Monday, February 24, 2014

Powershell Gotchas

In any language, you use long enough and you will end up in some dark corners where you don’t want to be. More you know these dark corners, more productive you will be. A good tool will have very few of these gotchas and all of them should be well documented and evangelized. We are all as good as our tools, knowing the strengths, weak points will help you picking the right tool for the job.

Powershell is powerful as the name implies, one of my coworker thinks, batch file set the bar very low, so Powershell seems refreshing and powerful to lot of people. I think that is very true. Batch file has lot of these gotchas. DOS commands can be very cryptic, Can’t set variable values without quote inside an if block, Commenting out a line with :: will behave weirdly in some places, use REM instead.

Though Powershell is refreshing, productive, intuitive, modern and powerful, it has its own set of quirks.
  1. Powershell functions return value differently than languages like C#, Java
  2. When passing arguments to functions, use space not comma. Commas convert the arguments into an array and pass  it as one argument.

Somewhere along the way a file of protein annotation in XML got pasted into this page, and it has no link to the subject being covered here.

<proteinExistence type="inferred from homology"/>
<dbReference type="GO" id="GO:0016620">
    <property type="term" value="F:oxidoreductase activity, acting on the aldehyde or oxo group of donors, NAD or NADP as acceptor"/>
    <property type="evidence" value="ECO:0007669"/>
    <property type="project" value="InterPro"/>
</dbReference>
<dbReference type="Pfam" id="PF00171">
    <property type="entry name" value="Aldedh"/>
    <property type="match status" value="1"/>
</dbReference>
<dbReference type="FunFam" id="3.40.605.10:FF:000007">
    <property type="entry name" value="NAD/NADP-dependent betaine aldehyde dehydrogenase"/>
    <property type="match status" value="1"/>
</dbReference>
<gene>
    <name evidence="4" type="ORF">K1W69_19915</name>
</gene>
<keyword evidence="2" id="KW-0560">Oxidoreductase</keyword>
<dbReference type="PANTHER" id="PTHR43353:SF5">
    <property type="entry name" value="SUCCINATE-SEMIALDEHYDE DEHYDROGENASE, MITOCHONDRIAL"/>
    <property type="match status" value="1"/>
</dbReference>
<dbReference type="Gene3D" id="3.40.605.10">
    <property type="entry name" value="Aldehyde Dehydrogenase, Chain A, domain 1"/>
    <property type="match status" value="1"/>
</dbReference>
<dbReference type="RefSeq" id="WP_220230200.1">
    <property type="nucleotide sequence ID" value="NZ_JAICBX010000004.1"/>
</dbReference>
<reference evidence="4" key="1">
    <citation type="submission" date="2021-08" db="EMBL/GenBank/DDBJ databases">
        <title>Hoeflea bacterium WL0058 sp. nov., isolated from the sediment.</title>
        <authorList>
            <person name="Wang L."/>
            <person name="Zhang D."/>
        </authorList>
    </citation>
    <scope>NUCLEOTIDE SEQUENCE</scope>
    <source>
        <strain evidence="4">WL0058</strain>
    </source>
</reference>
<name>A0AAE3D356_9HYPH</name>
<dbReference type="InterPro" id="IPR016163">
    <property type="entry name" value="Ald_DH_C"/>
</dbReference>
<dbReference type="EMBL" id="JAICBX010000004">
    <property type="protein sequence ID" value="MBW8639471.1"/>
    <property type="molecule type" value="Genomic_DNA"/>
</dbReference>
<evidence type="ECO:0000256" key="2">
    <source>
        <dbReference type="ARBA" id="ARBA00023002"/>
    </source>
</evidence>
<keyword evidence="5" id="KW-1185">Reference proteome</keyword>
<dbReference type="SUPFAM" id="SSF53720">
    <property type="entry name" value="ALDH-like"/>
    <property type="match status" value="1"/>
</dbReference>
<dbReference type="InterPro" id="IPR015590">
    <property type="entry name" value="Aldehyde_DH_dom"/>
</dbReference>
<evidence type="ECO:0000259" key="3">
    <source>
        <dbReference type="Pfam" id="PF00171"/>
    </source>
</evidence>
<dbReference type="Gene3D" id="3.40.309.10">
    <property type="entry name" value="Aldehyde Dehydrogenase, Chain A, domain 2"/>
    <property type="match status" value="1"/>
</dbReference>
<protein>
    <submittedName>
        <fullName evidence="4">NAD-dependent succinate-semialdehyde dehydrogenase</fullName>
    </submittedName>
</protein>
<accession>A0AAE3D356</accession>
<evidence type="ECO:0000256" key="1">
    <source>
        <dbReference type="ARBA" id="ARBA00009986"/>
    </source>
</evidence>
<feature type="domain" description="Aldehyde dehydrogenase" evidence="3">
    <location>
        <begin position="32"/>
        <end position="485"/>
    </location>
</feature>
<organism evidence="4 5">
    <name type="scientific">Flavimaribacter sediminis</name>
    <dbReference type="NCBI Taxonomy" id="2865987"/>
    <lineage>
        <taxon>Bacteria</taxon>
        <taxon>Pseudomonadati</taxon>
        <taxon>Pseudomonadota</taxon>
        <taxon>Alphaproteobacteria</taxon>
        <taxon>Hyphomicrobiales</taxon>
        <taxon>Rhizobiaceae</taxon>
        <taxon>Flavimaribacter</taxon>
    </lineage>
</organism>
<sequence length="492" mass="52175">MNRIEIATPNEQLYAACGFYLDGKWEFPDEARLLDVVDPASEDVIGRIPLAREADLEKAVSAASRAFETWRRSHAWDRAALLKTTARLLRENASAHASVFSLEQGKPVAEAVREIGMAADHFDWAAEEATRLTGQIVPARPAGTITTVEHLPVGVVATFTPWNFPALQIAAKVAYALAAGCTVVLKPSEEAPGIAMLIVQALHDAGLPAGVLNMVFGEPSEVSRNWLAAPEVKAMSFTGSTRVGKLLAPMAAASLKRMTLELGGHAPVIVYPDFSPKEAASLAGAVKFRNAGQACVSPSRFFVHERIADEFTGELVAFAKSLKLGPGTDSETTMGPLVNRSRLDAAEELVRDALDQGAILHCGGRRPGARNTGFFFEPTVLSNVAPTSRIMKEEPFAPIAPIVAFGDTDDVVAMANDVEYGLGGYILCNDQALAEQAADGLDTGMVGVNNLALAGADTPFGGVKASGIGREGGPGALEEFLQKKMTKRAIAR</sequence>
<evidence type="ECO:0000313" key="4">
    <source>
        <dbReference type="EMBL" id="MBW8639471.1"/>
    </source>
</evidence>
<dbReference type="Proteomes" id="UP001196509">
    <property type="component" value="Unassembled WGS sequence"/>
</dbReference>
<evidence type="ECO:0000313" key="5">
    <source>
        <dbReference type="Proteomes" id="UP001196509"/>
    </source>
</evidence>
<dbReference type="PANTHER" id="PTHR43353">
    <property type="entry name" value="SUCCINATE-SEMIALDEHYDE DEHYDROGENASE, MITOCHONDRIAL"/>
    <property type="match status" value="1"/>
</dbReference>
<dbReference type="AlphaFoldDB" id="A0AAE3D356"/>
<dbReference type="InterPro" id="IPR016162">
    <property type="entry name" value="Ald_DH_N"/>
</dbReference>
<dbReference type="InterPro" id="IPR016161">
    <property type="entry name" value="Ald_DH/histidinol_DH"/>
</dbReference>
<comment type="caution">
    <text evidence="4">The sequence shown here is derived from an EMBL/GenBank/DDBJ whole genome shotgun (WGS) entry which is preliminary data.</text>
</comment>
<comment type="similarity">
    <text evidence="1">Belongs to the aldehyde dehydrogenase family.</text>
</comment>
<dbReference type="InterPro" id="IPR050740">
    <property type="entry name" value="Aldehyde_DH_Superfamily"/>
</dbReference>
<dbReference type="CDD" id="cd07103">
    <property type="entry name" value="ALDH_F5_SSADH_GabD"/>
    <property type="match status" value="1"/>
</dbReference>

3. Functions has to be declared before they can be called. Problem with this approach is, you have to put your entry point/main logic at the end. If you have big script, you have to read it from bottom or the whole file. I always add a “main” function at the top, and do my logic inside that function and call this function as the last line.
  4. Unlike .bat file, you can’t run .ps1[extension for Powershell script files] by clicking/double clicking. Read Set-ExecutionPolicy. If you don’t want to change the system wide ExecutionPolicy, wrap it with a batch script.
  5. Unlike C style languages, ` is the escape character.
  6. $home and ~ are not same.

These are some useful articles on PowerShell gotchas